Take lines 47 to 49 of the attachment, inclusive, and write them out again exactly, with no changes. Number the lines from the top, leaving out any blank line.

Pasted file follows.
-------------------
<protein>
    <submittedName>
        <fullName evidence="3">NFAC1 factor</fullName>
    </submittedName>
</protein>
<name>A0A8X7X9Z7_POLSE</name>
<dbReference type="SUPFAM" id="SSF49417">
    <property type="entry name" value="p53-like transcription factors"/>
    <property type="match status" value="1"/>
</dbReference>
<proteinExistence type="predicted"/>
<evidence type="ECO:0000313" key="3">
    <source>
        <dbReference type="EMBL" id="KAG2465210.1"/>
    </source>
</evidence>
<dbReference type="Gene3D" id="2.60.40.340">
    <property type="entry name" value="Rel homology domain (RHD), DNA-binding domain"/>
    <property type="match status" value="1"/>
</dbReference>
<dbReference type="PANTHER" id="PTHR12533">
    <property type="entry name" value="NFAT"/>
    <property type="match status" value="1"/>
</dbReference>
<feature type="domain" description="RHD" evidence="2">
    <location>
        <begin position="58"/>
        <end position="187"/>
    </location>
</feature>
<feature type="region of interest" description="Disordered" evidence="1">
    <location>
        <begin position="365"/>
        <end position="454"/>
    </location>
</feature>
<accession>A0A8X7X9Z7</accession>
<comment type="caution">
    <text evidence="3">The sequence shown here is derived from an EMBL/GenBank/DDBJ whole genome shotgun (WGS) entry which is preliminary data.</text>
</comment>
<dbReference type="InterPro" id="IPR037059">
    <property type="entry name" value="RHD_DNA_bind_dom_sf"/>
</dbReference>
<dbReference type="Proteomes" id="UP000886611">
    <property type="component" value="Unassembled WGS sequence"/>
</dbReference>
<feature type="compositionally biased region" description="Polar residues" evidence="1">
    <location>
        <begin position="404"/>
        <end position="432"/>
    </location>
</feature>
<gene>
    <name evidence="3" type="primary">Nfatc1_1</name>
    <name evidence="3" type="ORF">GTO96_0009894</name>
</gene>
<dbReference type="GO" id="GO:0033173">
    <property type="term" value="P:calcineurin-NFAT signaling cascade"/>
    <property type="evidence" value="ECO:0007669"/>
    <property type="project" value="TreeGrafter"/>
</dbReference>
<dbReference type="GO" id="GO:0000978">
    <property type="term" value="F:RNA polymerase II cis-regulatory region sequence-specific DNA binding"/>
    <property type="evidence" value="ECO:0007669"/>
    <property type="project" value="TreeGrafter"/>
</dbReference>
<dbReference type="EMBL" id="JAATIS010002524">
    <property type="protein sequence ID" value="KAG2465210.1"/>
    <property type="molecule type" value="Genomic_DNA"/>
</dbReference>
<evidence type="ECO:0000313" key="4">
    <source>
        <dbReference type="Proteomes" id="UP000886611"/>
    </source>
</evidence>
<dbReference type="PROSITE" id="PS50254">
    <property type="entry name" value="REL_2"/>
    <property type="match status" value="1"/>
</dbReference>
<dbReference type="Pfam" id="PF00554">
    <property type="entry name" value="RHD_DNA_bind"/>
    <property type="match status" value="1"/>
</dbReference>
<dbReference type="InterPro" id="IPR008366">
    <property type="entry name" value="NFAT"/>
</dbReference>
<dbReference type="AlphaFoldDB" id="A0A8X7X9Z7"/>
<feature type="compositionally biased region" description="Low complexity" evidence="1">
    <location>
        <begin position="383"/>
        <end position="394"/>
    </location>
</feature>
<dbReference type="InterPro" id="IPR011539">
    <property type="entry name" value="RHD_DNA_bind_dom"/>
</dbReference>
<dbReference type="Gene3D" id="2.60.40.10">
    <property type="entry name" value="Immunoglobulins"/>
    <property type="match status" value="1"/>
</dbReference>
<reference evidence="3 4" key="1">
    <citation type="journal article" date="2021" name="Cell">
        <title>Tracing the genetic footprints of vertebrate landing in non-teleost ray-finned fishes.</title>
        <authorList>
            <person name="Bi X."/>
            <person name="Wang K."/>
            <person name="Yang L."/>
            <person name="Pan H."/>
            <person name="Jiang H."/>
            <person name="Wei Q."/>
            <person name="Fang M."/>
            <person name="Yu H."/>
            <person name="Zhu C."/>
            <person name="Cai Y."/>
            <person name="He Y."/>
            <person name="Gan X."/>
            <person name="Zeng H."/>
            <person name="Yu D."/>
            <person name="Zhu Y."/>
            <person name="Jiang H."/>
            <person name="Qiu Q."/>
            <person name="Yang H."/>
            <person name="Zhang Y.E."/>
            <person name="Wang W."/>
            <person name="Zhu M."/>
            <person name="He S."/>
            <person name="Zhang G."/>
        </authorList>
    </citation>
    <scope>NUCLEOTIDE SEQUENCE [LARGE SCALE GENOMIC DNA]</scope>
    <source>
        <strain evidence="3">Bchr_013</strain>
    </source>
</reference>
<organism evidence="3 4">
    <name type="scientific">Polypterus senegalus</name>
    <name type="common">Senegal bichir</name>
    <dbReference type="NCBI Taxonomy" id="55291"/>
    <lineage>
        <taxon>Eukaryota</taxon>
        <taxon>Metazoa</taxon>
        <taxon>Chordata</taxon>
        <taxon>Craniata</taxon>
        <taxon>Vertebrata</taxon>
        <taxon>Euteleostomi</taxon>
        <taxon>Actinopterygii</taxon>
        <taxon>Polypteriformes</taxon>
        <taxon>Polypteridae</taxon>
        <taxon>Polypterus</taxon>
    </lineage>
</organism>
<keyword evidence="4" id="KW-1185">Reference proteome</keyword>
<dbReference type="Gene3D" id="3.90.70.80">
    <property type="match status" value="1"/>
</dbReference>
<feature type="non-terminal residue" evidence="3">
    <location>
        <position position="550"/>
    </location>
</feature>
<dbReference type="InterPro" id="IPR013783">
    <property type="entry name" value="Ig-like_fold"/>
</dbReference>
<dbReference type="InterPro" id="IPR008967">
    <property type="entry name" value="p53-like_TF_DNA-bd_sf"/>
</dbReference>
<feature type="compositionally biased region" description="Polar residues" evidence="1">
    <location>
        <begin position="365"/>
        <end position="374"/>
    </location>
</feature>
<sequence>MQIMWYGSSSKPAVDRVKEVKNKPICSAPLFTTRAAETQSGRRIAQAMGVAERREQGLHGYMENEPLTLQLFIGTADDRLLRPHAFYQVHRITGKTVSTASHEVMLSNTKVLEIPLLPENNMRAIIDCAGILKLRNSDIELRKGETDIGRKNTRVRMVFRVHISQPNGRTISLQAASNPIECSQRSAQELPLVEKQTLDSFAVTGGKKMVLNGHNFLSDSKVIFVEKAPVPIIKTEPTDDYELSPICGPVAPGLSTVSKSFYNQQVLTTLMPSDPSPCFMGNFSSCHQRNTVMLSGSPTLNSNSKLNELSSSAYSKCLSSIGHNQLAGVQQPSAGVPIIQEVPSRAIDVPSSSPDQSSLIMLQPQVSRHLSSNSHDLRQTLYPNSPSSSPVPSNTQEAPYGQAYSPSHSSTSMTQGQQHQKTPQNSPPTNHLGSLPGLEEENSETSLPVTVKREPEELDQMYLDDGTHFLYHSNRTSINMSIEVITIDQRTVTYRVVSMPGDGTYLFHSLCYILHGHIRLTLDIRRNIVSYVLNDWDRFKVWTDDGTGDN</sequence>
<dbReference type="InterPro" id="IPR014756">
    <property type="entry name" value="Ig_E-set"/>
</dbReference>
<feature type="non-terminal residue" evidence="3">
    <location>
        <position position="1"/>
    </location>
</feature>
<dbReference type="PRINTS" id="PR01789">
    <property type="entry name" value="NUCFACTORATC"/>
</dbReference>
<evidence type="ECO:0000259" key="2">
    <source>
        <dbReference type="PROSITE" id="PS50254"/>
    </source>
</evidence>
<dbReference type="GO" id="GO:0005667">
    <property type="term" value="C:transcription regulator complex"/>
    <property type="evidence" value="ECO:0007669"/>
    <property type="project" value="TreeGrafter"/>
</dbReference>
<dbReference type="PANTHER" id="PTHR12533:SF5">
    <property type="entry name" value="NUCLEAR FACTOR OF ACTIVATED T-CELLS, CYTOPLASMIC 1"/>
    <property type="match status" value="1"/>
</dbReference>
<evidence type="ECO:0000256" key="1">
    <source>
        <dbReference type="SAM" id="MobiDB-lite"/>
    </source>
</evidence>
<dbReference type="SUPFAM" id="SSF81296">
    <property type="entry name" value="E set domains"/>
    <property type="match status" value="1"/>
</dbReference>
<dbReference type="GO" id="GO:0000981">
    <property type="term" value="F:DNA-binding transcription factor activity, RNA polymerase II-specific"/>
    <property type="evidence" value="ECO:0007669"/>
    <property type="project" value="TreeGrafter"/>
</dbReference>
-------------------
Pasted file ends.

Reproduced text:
<feature type="compositionally biased region" description="Polar residues" evidence="1">
    <location>
        <begin position="404"/>